Local food movement requires reduced expectations
By Steven H. Foskett Jr. | Telegram & Gazette
During a panel discussion last week at Worcester Academy, Casey Burns of the Regional Environmental Council of Central Massachusetts listens as organic farmer Jack Kittredge talks about Many Hands Organic Farm in Barre, where he and his wife, Julie Rawson, have been farming for almost three decades. Images of the farm are projected on a screen in the background as Mr. Kittredge speaks. (T&G Staff Photos / PAUL KAPTEYN)
WORCESTER — For Armsby Abbey owner Alec Lopez, educating a customer at the Main Street craft brew bar and
Julie Rawson of Barre offers a leaf of organic spinach to a visitor at the conference at Worcester Academy.
restaurant about eating sustainable and locally sourced food can be done by using as an example something as simple as an unassuming tomato.' “It's nice to tell somebody that they can't have a tomato in December, and they look at you and they don't understand why, and you have the opportunity to explain that tomatoes don't grow in December, and what you're eating from the supermarket never looked like a tomato until it got to the supermarket, and certainly doesn't taste like a tomato, at least not to me, and hopefully not to you as well,” Mr. Lopez said. “But we found that people have really started to wake up.”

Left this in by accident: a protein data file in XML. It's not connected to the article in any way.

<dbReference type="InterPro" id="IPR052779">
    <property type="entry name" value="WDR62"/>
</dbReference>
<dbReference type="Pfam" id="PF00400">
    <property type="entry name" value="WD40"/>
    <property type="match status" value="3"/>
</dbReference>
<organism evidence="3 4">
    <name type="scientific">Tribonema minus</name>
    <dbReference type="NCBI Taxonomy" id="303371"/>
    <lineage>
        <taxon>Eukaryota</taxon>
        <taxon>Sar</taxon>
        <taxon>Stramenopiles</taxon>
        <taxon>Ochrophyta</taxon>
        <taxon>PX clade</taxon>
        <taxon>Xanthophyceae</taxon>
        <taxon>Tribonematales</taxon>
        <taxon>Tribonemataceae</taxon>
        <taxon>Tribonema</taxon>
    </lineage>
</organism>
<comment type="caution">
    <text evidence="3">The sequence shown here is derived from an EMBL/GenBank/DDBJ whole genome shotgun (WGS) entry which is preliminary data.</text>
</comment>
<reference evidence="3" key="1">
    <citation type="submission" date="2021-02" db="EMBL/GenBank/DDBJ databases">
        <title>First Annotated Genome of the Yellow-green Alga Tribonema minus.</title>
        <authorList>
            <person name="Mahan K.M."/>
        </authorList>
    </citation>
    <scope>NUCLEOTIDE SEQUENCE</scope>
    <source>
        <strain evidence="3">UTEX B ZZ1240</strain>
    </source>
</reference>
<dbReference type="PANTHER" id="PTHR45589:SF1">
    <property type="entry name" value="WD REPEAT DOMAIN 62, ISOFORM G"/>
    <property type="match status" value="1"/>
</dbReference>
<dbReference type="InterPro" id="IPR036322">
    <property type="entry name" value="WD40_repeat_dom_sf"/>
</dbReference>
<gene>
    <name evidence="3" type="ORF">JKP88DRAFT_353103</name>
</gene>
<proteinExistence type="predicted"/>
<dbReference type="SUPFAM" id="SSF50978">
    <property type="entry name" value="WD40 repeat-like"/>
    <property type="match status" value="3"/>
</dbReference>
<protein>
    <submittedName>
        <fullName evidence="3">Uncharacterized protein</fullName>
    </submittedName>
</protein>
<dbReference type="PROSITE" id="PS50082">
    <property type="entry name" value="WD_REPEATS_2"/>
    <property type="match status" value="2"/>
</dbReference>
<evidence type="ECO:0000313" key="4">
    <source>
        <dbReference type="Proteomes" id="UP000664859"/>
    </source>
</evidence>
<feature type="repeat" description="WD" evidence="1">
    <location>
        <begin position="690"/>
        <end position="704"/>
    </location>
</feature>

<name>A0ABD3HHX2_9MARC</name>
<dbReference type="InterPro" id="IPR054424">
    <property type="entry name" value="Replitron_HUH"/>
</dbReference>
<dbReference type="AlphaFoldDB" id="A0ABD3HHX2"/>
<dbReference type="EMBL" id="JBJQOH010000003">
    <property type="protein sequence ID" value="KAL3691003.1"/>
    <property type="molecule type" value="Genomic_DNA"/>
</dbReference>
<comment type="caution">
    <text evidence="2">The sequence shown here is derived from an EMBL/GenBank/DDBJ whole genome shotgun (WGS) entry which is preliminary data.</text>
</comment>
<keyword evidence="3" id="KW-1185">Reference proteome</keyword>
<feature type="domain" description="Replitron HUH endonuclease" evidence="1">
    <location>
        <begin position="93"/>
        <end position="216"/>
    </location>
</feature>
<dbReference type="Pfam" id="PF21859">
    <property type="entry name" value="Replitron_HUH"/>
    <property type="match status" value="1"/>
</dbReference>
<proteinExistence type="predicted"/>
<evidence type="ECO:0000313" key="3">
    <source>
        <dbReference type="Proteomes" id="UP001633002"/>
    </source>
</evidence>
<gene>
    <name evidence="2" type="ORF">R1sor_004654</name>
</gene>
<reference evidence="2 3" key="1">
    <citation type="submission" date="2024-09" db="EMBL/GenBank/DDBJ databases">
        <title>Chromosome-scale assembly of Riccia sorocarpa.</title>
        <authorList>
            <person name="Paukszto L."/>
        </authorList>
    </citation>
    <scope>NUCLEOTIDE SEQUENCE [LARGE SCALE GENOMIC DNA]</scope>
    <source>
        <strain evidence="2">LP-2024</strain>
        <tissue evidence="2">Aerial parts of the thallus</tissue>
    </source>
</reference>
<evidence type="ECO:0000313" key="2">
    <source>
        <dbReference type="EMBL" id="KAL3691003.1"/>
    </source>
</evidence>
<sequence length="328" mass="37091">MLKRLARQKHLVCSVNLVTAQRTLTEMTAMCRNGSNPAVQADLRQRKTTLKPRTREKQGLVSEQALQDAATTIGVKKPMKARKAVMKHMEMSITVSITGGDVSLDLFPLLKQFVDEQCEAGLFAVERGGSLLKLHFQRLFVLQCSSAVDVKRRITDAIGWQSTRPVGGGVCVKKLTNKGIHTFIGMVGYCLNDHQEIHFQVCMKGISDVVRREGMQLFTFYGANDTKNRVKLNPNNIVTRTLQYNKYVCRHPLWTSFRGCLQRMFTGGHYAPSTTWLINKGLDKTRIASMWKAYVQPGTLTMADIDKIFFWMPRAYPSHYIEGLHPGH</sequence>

That awakening is part of what is driving the push for food sustainability and the slow food movement, an international movement dedicated to preserving traditional ways of growing, producing and preparing food. Mr. Lopez, who along with his staff cooks everything from scratch at the restaurant, joined a food sustainability panel last week at Worcester Academy that included a pair of local farmers, a college dining service director and an urban gardening coordinator.
All of the panelists seemed to agree on a few basic themes that drive the local/sustainable food movement — that with some effort, some planning and the willingness to get one's hands dirty, eating sustainable and locally grown food is healthier, better for the environment and cheaper than going to the supermarket.
The academy has pledged to become carbon neutral by 2020, and recently named Michael Carroll, a teacher at the school, as its sustainability director. The forum was a good fit with the academy's push for sustainability, Mr. Carroll said.
Julie Rawson, who, along with her husband, Jack Kittredge, runs Many Hands Organic Farm in Barre, said part of living a sustainable lifestyle is going back to the old way of doing things to keep food over the winter. She said community root cellars are being built across the state to help get more mileage out of foods such as carrots and potatoes, and said the U.S. Department of Agriculture recently announced a program that will give up to 75 percent reimbursement to farmers who buy hoophouses — small do-it-yourself greenhouses — to raise food in the winter. But in the meantime, there are easy ways to stretch out that harvest.